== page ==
Materials I have about $55 in both tank and PRV, add another $10 for copper pipe and materials. I give a flat rate if I can walk right up and change them out.....I leave a window of a higher price if an access through drywall is in order/tight area. I'll post pics of a 12 gallon expansion tank install that will have you laughing, and the inspector passed it.

master plumber mark
09-14-2006, 06:11 PM
Its almost all gravey isnt it??

90% of the time it almost too easy .....

I wish I could put in two or three of them per day.....

but it seems that everyone around here would rather
just change out the heater every 6years.

Dunbar Plumbing
09-14-2006, 06:29 PM
I drive home some really hard points about the cause and effect of high water pressure and point them to a link on my website that is straight from Watts. It's an easy sell after that and I let others know the reason I'm there at their home to begin with.....is high water pressure itself.

Fix it now while I'm replacing the water heater and the devices pay themselves back in a few short years with less water consumption.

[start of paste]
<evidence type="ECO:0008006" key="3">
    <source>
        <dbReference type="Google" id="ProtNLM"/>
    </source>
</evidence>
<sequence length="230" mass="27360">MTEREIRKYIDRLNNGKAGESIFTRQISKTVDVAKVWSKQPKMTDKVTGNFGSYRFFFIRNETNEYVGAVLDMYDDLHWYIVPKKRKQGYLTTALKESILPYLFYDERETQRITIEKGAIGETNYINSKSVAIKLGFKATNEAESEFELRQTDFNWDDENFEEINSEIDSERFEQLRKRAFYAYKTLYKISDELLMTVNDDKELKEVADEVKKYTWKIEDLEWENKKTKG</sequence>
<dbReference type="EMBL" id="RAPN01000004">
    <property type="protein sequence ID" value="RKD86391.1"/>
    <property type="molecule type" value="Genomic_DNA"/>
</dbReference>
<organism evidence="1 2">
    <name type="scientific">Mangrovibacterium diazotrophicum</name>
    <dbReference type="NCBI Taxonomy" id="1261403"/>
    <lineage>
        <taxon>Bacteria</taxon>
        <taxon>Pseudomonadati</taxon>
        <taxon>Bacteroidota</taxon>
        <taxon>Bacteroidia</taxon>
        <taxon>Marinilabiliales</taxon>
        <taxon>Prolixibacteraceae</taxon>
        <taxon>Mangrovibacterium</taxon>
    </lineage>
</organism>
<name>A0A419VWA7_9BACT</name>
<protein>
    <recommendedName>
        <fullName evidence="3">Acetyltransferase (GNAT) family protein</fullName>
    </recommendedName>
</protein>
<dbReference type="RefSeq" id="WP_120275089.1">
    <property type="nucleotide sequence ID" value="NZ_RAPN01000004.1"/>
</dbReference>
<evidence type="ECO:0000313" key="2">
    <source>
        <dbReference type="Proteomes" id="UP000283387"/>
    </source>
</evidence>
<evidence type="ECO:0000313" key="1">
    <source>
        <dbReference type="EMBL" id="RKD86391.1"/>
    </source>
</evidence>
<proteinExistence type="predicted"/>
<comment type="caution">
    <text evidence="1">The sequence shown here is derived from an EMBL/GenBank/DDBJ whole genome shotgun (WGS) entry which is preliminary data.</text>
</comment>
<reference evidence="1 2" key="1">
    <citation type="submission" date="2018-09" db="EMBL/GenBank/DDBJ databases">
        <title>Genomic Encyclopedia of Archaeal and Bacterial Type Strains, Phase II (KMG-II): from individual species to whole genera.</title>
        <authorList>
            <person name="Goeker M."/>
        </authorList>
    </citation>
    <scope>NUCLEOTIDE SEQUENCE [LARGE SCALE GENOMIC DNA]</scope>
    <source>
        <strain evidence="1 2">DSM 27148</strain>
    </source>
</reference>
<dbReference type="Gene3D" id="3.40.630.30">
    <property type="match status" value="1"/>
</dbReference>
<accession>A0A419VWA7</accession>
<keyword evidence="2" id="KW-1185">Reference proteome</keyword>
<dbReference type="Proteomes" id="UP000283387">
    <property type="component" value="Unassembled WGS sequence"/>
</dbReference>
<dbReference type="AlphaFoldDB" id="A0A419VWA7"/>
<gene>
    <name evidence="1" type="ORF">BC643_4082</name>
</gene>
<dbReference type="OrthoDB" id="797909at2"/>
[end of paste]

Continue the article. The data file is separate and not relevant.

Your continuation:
Here's the link I provide them:

High Water Pressure (http://www.wattscanada.ca/pro/divisions/watersafetyflowcontrol/support/support_faq_wprv.htm)

09-15-2006, 04:11 AM
Reaming the pipe may reduce some noise but will increase flow due to lack of restriction / cavation caused by the lip. It is not as important on a repair as it would be on a whole house.

What are you using to ream the pipe now?

The tool I use is the standard reamer/deburrer available at most hardware stores. It's a red thing that has a pointy end (reamer) on one side and a hollow end (deburrer) on the other side.

09-15-2006, 04:11 AM
If you want to save a lot of time Cash Acme makes a sharkbite Pressure regulator SharkBite® EB-86SB Pressure Reducing Valve.

No soldering or anything just slip it on and go.

I haven't used any yet but just saw one on a job I was on. Looks pretty slick.

I don't even know who carrys them in my area.

09-15-2006, 04:21 AM
I use one of these at work:


That seems to be a bit of overkill for my needs. :)

09-15-2006, 04:35 AM
is there an automated/power reamer for the home/consumer market?